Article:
An investigation by SpecFinish into illegal dumping of gypsum waste has discovered that it is largely going unprosecuted.
As specialist contractors struggle to cope with increasing restrictions on where gypsum waste can be sent, the probe shows that the Environment Agency has not brought a single prosecution solely for the illegal dumping of gypsum waste anywhere in England in the last five years.
Mark Hatfield, chairman of the Gypsum Re-processors Association UK and Ireland (GRAUKI), was not surprised by the findings of the SpecFinish probe and said that specialist contractors are becoming increasingly disenchanted by how illegal dumping of plasterboard is being ignored.
“One high profile prosecution of [gypsum dumping] would solve a lot of problems for a lot of people, including the Environment Agency,” said Mr Hatfield.
SpecFinish filed Freedom of Information (FoI) enquiries with the three bodies responsible for environmental regulation across Britain asking how many prosecutions had been brought solely for illegal gypsum dumping since 2010.
The Environment Agency has brought prosecutions for illegal dumping of waste including plasterboard, but none solely for gypsum, according to a response to the FoI. “We have searched our prosecution databases and found no instances in which we have taken prosecution action in respect of illegal dumping of gypsum,” said the Environment Agency in their initial response to the FoI.
The Environment Agency suggested that local authorities “take the majority of actions in respect of fly tipping and small scale illegal dumping” but SpecFinish also submitted FoIs to the relevant agencies in Scotland and Wales and these showed a very different approach to the monitoring of illegal gypsum dumping.
In Scotland, the Scottish Environment Protection Agency (SEPA) has achieved six successful prosecutions for illegal dumping of waste that included gypsum according to the results of another FoI submitted to SEPA.
No successful prosecutions were achieved by SEPA in 2014, but the agency has previously secured prosecutions with penalties ranging from community service to fines totalling hundreds of thousands of pounds.
In 2012, a Midlothian man was given 160 hours of community service after being convicted of burning a mixture of wood, plastic, fibreboard, plasterboard and other mixed waste on a 30 square metre patch. The same year, a Falkirk man was fined £750 for illegal burning of waste.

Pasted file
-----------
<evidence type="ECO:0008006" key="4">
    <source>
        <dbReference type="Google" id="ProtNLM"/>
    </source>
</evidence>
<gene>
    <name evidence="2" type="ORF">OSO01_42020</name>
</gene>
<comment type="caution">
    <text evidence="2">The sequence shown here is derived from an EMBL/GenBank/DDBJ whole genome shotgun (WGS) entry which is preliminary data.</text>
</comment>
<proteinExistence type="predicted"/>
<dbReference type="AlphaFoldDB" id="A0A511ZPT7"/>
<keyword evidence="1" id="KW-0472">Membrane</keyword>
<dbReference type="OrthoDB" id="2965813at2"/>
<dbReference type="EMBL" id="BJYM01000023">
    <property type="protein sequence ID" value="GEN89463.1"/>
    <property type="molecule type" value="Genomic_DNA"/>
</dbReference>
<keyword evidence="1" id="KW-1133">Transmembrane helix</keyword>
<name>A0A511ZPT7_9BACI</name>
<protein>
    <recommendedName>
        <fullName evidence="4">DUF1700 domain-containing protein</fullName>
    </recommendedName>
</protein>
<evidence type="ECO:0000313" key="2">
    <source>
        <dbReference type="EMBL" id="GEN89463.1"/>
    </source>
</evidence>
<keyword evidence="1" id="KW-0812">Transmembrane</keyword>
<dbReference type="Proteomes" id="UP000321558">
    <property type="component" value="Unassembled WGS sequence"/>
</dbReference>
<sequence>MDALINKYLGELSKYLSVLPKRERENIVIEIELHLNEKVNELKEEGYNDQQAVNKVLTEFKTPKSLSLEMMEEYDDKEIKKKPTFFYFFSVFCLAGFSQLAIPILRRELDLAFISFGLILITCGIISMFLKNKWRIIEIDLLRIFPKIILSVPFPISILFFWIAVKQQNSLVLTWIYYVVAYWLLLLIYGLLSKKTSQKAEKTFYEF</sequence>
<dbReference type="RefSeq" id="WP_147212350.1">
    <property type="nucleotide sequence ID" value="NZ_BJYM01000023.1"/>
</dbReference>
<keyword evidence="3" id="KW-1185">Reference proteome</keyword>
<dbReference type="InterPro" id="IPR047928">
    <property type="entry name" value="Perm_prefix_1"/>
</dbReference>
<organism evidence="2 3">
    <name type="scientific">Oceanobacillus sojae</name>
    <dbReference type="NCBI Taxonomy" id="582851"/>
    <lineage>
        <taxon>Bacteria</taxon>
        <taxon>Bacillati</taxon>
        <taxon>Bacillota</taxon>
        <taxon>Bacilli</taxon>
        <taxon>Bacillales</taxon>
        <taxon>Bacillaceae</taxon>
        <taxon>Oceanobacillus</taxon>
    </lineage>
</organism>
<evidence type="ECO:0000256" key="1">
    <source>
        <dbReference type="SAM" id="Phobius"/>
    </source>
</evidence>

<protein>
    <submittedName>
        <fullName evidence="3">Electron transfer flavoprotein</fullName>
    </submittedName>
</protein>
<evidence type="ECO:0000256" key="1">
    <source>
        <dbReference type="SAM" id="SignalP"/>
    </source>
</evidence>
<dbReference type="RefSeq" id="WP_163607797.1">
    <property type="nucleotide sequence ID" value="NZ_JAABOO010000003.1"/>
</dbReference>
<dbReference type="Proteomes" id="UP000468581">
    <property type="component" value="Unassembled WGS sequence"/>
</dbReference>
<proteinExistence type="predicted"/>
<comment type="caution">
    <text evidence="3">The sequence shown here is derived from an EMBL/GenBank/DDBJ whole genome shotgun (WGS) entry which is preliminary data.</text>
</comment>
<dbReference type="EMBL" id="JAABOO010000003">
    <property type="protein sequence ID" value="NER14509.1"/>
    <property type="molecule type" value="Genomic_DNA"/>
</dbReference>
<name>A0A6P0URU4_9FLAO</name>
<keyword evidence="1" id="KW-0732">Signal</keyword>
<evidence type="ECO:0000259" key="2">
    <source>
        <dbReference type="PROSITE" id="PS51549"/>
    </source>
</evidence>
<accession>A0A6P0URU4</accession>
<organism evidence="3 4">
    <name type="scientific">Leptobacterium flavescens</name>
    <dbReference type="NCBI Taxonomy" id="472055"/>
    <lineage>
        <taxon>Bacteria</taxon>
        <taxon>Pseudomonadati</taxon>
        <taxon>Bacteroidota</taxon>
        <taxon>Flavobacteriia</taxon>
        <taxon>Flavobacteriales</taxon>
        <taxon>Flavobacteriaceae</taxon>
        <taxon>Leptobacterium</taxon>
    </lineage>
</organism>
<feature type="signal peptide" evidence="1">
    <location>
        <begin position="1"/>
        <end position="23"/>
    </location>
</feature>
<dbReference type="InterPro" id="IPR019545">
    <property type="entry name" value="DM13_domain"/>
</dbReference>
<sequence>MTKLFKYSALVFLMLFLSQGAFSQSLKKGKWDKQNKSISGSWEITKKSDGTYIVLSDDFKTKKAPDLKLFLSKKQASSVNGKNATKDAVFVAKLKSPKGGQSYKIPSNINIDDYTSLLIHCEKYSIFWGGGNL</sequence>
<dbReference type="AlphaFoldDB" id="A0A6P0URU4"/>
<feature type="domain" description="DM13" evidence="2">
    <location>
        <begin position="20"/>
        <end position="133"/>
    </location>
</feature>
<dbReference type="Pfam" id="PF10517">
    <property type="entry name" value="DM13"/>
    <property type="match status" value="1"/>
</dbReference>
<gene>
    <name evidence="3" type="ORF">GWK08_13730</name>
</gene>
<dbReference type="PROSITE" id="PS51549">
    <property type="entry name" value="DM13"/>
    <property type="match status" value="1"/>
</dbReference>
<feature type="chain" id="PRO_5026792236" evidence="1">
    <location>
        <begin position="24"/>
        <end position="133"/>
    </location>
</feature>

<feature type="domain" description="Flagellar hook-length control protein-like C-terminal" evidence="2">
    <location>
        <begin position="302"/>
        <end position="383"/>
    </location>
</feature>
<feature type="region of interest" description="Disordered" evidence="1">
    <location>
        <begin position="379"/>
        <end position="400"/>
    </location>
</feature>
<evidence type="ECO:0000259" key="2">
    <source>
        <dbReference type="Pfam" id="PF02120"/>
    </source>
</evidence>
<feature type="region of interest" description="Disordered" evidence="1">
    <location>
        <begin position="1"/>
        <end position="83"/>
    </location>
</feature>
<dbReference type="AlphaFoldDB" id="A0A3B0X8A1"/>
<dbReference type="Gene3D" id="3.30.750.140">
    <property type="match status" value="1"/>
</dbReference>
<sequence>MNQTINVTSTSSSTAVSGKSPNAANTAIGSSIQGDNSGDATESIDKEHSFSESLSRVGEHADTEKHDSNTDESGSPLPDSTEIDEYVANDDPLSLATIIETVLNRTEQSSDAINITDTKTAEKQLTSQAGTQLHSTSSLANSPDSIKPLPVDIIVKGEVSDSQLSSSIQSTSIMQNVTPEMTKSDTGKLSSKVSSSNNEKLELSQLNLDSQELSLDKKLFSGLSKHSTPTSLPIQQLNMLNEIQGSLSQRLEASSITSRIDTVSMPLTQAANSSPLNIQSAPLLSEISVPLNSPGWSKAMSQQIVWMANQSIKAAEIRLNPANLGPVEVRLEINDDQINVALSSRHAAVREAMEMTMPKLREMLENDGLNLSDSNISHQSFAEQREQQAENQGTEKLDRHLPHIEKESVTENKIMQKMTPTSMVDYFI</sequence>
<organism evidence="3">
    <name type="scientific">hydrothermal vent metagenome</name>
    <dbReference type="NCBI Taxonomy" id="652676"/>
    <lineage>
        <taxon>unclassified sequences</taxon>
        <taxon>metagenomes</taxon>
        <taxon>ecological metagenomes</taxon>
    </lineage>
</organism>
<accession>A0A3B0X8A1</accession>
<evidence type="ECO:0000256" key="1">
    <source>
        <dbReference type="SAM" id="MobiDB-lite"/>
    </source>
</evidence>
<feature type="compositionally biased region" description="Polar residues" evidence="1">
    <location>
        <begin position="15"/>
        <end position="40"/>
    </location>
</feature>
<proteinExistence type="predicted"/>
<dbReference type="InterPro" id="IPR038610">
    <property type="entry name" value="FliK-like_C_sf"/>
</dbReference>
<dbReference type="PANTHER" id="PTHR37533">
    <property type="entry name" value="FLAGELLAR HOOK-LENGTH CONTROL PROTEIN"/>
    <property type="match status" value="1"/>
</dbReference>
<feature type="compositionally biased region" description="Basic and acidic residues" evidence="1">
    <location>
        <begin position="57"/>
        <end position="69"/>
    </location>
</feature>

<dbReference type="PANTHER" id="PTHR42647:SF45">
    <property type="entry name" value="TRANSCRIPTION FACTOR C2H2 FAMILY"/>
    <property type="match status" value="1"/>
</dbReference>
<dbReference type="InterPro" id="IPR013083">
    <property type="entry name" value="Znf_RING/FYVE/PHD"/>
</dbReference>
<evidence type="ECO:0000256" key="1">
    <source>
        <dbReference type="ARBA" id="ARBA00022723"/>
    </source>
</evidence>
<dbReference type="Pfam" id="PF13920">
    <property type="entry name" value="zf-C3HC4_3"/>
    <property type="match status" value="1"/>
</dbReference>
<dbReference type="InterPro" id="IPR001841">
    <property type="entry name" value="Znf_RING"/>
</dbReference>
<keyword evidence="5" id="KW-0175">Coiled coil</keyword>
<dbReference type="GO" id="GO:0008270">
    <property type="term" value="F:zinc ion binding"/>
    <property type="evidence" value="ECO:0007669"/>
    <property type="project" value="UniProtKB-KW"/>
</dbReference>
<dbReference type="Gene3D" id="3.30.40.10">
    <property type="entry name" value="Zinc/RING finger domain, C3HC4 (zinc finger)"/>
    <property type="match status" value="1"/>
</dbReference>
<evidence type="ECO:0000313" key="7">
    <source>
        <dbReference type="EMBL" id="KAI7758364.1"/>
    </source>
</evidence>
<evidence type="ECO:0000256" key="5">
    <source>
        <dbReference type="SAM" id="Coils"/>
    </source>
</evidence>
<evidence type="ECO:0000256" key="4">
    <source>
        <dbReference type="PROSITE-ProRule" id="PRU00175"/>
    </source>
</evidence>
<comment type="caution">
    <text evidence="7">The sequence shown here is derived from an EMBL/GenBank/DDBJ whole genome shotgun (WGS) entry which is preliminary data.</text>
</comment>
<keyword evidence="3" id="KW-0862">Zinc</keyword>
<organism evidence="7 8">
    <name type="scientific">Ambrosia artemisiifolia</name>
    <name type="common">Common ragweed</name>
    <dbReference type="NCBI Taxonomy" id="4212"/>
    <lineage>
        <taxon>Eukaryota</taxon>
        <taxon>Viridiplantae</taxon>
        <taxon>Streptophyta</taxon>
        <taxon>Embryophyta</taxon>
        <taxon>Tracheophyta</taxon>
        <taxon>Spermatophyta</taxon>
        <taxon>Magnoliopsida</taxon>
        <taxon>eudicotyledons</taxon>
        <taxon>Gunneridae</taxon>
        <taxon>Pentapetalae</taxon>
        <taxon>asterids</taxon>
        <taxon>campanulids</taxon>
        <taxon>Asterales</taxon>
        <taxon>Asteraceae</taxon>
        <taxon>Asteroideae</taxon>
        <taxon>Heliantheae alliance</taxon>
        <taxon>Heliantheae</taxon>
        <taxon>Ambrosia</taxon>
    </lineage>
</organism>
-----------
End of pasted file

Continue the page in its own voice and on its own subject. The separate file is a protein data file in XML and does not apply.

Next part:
The biggest punishment secured by SEPA was in 2012, when Doonin Plant was fined £200,000 for keeping hundreds of tonnes of controlled waste, including gypsum, at a site within the former Woodend Colliery in Armadale. This followed previous convictions of Doonin Plant for environmental offences, including a 2010 fine of £90,000.
Overall, SEPA’s records show two prosecutions in 2013, three in 2012 and one in 2010, all for illegal disposal of waste including plasterboard.
The biggest type of waste illegally dumped is construction and demolition waste and this typically includes some plasterboard, but there is no specific offence for the illegal dumping of gypsum waste, so the Environment Agency says it does not record this.
Natural Resources Wales does not monitor prosecutions specifically for gypsum dumping either, but the NRW is at least in the process of developing an IT system that will make this possible.
In England, specialist contractors are becoming increasingly frustrated by what they feel is a lack of specific action by the Environment Agency over illegal gypsum dumping, which contractors claim is on the rise due to the rising cost of legal recycling.
There is believed to only be one monocell site operational in the UK for the dumping of gypsum and, with contractors no longer able – for now – to recycle waste onto farmland, this, said Mr Hatfield, is fuelling illegal dumping and making attempts to recycle by legitimate contractors increasingly pointless.
“You quote to recycle board, but there’s no point as it’s always being chucked in a field or a quarry without any punishment, so what’s the point?” added Mr Hatfield, who also sits on the Plasterboard Sustainability Partnership board.
In a second response to the FoI, the Environment Agency said there have been several prosecutions for waste related offences that involved gypsum and/or plasterboard but again confirmed that none had been focused solely on gypsum.
The agency said: “Waste companies and businesses have a duty of care to ensure that [disposal] is managed properly and the Environment Agency uses a range of measures to ensure that operators comply with the law, including enforcement notices, civil sanctions and prosecutions where necessary.”
The Environment Agency’s lack of engagement on illegal gypsum dumping is evident from its involvement with GRAUKI, which last met in February. No agency representative attended and the agency would not comment on why.